Board discusses options for compensation, budget for 2020-21 school year

As May winds down, planning for August ramps up for Leander ISD. During the May 19, 2020, Special Called Meeting to discuss budget and employee compensation, Trustees weighed the options for increasing salary and improving benefits for teachers and staff.

Review the agenda here. Watch the meeting here

Trustees discuss the compensation plan for 2020-21 

The LISD administration presented three pay and salary increase options for teachers and employees in the 2020–21 school year. Those three options were:

  • 2% across-the-board increases to salary in July 2020,
  • 2% lump sum payment in Fall 2020 with set parameters, and
  • 1% across-the-board increase to base salary in July 2020 and 1% lump sum payment in Fall 2020 with set parameters. 

Trustees discussed the long term ramifications of approving a salary increase with unknown state funding after the Texas legislature returns to the Capitol in January to set a biennium budget for 2022-2023. 

“Our teachers don’t make enough money, at the end of the day,” Trustee Jim MacKay said. “I’d like to strongly advocate at the state level, but we also have to understand the state is experiencing a significant drop in revenue. I would like to hope for the best and plan for the worst.”

In addition to the salary increases, LISD is planning for another year without an increase in health care premiums for the district’s health plan, while also adding a zero premium cost plan to go alongside the current Blue Cross Blue Shield of Texas plans. The district can maintain current premiums, and reduce in some plans, while expanding options, thanks to a $1 million budget item presented to the Board for the self-funded plan. 

“We are proud to provide a total compensation plan that treats our employees as the best in Central Texas,” Board President Trish Bode said. “We’re so proud of the work in our benefits program to bring options and choices while maintaining quality and a second consecutive year without increasing premiums.”

The district recommended the one-time lump payment option, where all employees could earn the equivalent of a 2% salary increase in one payment, contingent upon certain economic and enrollment conditions. While a salary increase could be the better option for employees nearing retirement, the one-time payment option gives the Board more time to evaluate the district’s financial position by seeing whether enrollment growth continues.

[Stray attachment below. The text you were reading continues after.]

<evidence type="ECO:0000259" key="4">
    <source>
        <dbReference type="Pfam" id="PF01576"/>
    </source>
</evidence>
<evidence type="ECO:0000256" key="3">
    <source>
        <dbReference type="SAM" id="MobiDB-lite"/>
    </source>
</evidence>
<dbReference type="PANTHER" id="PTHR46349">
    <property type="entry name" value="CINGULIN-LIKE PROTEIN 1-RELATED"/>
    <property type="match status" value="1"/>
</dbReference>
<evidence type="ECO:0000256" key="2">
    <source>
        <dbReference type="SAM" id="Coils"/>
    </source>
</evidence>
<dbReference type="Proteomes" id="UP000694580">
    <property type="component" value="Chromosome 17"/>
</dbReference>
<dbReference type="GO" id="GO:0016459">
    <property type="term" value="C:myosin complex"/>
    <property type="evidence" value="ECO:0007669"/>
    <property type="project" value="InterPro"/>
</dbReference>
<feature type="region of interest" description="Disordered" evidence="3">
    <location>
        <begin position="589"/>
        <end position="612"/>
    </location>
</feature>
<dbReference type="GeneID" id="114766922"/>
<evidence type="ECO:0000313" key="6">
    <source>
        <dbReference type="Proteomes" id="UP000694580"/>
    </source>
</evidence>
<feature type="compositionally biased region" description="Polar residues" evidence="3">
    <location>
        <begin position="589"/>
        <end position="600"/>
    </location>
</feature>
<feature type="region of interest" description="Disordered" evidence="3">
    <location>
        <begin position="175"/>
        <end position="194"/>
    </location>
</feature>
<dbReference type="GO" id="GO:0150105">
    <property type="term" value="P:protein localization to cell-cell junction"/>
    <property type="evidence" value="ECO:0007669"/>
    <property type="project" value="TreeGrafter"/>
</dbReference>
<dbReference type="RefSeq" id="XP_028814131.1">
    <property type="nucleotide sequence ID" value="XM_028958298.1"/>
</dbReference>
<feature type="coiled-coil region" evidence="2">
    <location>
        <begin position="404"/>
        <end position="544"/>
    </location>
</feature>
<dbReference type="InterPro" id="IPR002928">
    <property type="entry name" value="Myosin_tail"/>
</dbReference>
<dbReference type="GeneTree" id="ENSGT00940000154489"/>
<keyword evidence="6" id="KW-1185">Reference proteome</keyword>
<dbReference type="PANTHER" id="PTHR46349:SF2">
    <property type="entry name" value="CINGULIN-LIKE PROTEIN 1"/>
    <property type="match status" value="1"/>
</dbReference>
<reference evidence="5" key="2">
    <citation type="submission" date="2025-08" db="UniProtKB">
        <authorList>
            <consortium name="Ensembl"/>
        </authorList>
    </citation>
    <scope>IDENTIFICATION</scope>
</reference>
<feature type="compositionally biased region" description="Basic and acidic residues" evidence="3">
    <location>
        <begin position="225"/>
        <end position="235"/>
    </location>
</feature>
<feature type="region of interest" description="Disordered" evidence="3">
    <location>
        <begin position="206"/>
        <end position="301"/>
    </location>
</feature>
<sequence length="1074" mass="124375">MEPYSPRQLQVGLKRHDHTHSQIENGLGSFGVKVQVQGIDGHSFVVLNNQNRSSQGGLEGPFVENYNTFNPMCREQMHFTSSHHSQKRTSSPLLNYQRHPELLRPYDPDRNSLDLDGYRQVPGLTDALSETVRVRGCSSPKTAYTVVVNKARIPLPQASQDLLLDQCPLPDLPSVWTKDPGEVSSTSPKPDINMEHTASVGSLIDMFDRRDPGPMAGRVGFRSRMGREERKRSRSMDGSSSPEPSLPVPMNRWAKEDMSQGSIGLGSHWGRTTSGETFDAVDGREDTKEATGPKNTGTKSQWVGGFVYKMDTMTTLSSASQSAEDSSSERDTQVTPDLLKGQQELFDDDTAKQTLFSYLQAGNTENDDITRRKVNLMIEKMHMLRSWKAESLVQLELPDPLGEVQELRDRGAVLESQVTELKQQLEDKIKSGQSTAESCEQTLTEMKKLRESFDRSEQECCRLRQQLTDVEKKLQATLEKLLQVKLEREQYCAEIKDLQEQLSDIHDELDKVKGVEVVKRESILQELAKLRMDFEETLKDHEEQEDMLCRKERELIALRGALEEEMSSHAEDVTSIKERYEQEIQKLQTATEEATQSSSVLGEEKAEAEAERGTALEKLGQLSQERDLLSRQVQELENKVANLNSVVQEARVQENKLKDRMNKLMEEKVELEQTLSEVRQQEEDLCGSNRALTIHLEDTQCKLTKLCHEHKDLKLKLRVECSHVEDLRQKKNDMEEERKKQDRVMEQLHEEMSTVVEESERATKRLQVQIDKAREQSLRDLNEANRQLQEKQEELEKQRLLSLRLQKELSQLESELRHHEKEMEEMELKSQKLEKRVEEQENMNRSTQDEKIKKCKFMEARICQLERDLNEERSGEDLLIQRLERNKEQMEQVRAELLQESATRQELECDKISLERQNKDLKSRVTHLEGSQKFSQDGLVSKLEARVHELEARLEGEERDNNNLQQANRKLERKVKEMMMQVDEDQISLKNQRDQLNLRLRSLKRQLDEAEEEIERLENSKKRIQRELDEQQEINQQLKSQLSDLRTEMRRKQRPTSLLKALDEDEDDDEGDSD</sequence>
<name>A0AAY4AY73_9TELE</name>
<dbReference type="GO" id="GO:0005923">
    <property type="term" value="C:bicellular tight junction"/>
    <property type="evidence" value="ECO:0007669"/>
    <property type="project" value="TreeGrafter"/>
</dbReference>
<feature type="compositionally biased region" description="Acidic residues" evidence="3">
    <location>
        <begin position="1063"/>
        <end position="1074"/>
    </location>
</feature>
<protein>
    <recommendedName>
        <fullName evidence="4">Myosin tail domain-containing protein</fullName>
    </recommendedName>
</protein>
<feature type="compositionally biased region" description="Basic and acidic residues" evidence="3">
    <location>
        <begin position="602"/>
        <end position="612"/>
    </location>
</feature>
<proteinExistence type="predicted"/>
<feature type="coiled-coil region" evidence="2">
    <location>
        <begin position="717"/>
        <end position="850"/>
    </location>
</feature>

The 2020–21 budget comes one year after the Board granted a historic salary increase of over 7% for teachers and 4% for other staff.

The compensation plan is included in the May 21 agenda as a possible action item. 

District considers future in planning 2020–21 budget

The Board is considering adjusted revenue projections, reviewing a three-year outlook, and expecting to decrease taxes as part of its 2020–2021 budget adoption. 

With uncertain times for enrollment growth, tax collections, state funding, and other revenues outside of tax collections, Chief Financial Officer Elaine Cogburn asked the Board to amend its budget parameters, which it uses to establish revenue models for fiscal planning. The changes in parameters included an adjustment to property valuations, matching the April-certified values by Travis and Williamson County appraisal districts. The adjustments also include reducing the expected interest income, tax collections, and fees collected for facility rentals, technology fees, and advertising. 

In helping to weather a potential state reduction to funding in 2021, the district expects to add $18 million to fund balance for 2019-20, increasing the total balance to $168.6 million. 

The Board was also presented with information on how the 2020-2021 budget would affect fund balance through 2023. Without adjustments to costs and programs, those projections show the district’s fund balance could dip below the Board required level of two months of operating expenses.

“We built this budget knowing that next year, we will be facing a traumatic experience with students and staff coming back after the closure of our buildings and forced, emergency remote learning,” Superintendent Bruce Gearing, Ed.D. said. “As a fast-growth district, we have the luxury of being able to staff on our moderate enrollment growth projections, and if we don’t hit those projections in the first year, we can readjust and protect our active staff members by reducing the budget through attrition.”

As part of HB 3 passed by the Texas Legislature in 2019, the district’s maintenance and operating (M&O) tax rate is projected to decrease by an additional $0.02, setting it at $1.42 per $100 valuation. This would be the third consecutive year for tax rate reductions. The decline in tax collections based on a lower tax rate is offset with additional state aid.

The district must adopt a budget before June 30, and a tax rate by September 30.